Zoo S01E04 Recap: "Pack Mentality"

With 4 episodes in the bank, there's definitely a pattern among the "Zoo" installments to date. We continue to waver back and forth between episodes that offer little action but a lot of talking followed by an episode with a pleasing amount of mayhem. Unfortunately, the pendulum swung back to the former as last night's entry, "Pack Mentality," failed to offer much payoff for the seemingly endless talk-y scenes which dominate for long stretches of time.

Fresh off the wolf attack that apparently killed everyone at the prison (which, again, is ridiculous. Because there's no way the entire contingency of guards were unable to gain access to any of their weapons), our heroes are forced to travel to the scene of the crime to gather all the details that remain. However, the FBI is already there, and in typical fictional FBI fashion, they've already managed to muck everything up. This sets the stage for, of course, butting heads and failed pick-up attempts at the hotel bar afterwards. It's not that this series goes out of its way to nail every cliché in the book, but when it reaches them it certainly brings everything to a screeching halt. To add insult to injury, wherever the setting and whatever the time of day, very few items of importance are discussed between the two sides.

Stepping in to break up that main story a little was the harrowing vignette concerning a pair of lovers stranded in Antarctica. "Stranded" being the key term here, because of course they're stuck for the time being given that the continent is so remote, but they're not necessarily ill-equipped for the job at hand. That is, until a colony of bats work together to cloak the facility's solar panels, thereby removing the scientists from the quiet comfort of heat and electricity. Without it, they're doomed, plain and simple—the weather is far too harsh to withstand for any extended period of time, and yet they almost seem to take it in stride. Still, it was rather shocking to see them one last time towards the episode's end hand-in-hand but frozen from head to toe. For one brief moment, bats were more capable at killing than their human counterparts. Which is awfully unsettling, but you'd have to think though the right tone the show wants to set.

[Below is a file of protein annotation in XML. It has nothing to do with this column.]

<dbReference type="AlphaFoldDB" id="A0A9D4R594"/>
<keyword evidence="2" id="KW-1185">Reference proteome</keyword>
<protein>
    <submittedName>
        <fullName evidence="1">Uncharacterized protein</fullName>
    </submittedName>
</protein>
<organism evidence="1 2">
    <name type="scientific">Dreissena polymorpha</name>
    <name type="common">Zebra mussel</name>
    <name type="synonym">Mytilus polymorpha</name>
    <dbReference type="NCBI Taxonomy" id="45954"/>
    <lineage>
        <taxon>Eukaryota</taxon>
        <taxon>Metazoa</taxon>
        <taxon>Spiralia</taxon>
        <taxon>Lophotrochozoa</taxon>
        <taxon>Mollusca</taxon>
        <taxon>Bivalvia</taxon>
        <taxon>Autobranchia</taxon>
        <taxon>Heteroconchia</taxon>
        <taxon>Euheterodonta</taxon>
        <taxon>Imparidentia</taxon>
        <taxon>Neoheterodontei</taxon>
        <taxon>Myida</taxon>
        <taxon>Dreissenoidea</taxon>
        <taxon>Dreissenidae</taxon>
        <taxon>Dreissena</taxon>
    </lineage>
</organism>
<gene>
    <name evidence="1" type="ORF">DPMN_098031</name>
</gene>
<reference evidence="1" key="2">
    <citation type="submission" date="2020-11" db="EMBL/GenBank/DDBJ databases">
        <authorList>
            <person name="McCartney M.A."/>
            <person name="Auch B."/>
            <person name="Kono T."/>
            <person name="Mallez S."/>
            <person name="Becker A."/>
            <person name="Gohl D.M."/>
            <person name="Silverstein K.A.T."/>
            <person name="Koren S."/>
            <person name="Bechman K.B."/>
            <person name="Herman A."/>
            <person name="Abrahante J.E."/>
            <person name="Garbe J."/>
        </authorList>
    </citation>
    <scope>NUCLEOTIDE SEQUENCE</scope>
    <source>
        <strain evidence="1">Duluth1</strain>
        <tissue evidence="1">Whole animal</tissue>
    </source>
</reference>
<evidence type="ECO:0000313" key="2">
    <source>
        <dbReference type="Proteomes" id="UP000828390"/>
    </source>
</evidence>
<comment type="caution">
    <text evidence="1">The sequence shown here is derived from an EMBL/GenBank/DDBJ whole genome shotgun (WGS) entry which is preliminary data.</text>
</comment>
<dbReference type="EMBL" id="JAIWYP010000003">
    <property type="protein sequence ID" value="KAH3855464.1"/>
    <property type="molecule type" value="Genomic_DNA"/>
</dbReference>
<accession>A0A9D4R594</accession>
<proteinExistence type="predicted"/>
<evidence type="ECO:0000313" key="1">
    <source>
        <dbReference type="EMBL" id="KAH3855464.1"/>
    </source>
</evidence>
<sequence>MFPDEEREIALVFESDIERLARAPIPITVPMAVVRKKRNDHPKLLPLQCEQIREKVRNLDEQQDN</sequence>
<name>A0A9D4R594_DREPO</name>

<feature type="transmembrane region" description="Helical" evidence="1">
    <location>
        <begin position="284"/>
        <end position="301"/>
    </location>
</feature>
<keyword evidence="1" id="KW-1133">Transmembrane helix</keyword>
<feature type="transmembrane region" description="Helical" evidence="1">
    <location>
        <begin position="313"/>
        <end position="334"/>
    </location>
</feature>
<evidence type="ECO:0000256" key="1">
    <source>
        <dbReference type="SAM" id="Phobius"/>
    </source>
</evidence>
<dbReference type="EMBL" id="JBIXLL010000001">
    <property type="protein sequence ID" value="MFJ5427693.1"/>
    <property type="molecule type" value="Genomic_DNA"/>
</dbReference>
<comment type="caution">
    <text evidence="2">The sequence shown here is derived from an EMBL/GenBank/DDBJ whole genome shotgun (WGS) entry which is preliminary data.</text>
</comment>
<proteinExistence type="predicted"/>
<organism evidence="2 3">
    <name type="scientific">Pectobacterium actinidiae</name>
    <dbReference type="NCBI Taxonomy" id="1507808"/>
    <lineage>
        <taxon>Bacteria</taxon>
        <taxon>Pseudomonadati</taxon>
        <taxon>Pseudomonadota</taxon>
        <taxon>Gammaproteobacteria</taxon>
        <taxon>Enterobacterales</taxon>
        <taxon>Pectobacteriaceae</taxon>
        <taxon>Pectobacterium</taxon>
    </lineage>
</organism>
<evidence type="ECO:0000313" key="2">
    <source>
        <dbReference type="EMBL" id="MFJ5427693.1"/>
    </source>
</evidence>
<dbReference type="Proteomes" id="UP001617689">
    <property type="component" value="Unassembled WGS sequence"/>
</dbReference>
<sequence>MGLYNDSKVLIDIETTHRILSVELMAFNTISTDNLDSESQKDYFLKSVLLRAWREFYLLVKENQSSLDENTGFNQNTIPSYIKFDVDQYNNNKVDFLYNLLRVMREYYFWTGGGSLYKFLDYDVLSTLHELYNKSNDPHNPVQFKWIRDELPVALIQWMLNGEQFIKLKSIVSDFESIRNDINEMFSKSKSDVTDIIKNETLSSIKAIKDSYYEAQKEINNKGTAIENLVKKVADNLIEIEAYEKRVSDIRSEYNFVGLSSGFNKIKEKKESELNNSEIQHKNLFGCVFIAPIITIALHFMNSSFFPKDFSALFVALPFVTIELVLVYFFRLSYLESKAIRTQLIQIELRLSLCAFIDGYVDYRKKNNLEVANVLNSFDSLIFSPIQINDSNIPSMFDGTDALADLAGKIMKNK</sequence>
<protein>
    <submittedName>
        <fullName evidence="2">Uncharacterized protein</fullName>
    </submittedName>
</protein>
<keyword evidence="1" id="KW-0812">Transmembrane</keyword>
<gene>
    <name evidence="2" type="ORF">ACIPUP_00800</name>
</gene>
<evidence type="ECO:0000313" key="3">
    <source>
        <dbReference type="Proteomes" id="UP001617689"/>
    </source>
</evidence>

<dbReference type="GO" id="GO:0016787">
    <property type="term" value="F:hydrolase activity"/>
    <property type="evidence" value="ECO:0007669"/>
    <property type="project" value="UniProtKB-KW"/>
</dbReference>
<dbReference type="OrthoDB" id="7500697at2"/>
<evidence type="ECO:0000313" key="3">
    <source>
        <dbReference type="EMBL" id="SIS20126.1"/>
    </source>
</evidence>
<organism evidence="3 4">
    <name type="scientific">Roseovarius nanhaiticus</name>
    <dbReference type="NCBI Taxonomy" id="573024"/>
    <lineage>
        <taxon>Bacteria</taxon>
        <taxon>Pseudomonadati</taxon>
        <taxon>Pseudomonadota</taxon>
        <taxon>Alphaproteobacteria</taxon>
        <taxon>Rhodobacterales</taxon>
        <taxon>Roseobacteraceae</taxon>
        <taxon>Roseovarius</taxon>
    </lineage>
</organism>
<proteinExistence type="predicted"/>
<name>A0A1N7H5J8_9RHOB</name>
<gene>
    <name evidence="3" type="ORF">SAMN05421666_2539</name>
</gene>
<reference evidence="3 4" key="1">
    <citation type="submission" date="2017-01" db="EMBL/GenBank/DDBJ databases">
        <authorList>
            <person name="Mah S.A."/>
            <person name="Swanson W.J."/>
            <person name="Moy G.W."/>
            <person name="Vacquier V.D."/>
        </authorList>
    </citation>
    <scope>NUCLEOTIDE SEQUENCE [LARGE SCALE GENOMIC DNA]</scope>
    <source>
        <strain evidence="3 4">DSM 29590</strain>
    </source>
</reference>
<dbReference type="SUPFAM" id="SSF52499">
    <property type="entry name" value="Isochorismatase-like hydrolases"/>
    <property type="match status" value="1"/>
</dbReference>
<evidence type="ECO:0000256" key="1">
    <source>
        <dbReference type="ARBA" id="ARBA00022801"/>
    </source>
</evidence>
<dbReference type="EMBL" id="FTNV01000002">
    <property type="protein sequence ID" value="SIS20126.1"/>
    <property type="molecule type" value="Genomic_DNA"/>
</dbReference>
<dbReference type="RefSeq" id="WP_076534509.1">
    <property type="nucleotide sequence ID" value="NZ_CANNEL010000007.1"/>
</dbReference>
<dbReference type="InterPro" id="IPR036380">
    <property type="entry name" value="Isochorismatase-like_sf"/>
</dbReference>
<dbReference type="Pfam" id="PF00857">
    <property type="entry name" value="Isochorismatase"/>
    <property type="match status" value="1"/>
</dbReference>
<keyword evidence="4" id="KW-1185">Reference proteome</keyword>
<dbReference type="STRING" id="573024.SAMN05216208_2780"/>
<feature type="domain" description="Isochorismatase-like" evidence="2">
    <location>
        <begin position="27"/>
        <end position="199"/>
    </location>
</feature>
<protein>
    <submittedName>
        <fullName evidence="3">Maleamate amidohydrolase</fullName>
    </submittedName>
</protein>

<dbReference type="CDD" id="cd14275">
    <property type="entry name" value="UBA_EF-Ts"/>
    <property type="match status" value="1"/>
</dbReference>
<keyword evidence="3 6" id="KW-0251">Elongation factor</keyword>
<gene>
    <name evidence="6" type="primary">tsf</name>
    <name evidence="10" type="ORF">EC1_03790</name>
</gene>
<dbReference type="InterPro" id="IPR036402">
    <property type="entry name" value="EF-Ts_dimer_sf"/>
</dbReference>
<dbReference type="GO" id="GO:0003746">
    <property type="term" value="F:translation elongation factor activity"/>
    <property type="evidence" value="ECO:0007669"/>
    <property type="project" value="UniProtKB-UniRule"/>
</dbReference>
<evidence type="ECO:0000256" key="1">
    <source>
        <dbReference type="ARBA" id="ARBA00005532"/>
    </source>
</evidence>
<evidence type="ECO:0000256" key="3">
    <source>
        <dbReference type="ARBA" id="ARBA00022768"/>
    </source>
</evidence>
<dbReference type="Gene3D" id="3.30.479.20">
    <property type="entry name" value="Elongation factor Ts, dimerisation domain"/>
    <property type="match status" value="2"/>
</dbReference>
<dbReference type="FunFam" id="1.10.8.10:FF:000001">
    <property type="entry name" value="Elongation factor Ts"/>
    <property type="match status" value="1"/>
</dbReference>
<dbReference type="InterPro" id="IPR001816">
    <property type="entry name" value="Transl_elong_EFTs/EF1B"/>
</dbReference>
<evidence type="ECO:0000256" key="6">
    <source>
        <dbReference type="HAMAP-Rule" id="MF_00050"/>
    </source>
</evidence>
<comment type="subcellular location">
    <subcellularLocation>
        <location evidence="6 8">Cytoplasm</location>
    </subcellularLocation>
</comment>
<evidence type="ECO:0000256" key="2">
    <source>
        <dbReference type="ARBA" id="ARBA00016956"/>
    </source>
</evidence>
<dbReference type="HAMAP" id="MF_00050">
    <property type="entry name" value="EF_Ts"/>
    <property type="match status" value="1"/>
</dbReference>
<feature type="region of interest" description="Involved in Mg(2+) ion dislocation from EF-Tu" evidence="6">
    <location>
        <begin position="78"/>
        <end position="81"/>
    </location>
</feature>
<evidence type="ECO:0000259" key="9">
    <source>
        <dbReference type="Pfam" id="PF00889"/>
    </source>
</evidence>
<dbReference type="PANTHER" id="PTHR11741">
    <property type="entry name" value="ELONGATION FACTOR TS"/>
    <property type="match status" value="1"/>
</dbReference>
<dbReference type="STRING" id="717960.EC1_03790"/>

Perhaps my biggest frustration with "Zoo" is, again, that dialogue, but regarding something other than the unnecessary nature of it all. It's all so painfully literal. There is absolutely nothing left for the viewer to glean on their own, nor for characters to explain in anything other than words. The exposition is simply being doled out on silver platters for each of the main characters to respond to in appropriate intervals. The freshest example on my mind came seconds before the credits began to roll when Jamie hands Jackson the recently discovered photograph of the dangerous escaped criminal and the wolves' apparent new alpha. She hands it over and without missing a beat wonders aloud, "what, do you know the other person in this picture?" Obviously, he does and obviously that's the recurring link to all this inexplicable madness. And we, as an audience, can't have a cliffhanger that actually makes us think (or perhaps even recall what Mr. Oz looked like), but instead must be force fed the plot in an effort to keep everyone on the same page.

Summer TV has a tendency to be a little more, well…stupid than regular fall or spring programming. But my goodness, it doesn't have to be this stupidly infuriating.

Some Other Notes:

• Much is made of the fact that "the French government is paying for everything!" notion, but holy cow would I love to see an expense report when everything is said and done—if only for airfare alone. The pace at which our main characters jet off to Tokyo, Mississippi, and everywhere in between is almost breathtaking.

• It's worth repeating that the Antarctica story was by far the most haunting segment of the series so far. Not sure why exactly, besides the imminent death associated with the freezing temperatures and just general loneliness of the whole situation; but that's certainly not a very happy memory to keep tucked in the back of your noggin today.

Line of the Night:


Jamie: "Wolf poop is called scat?"
Jackson: "It is."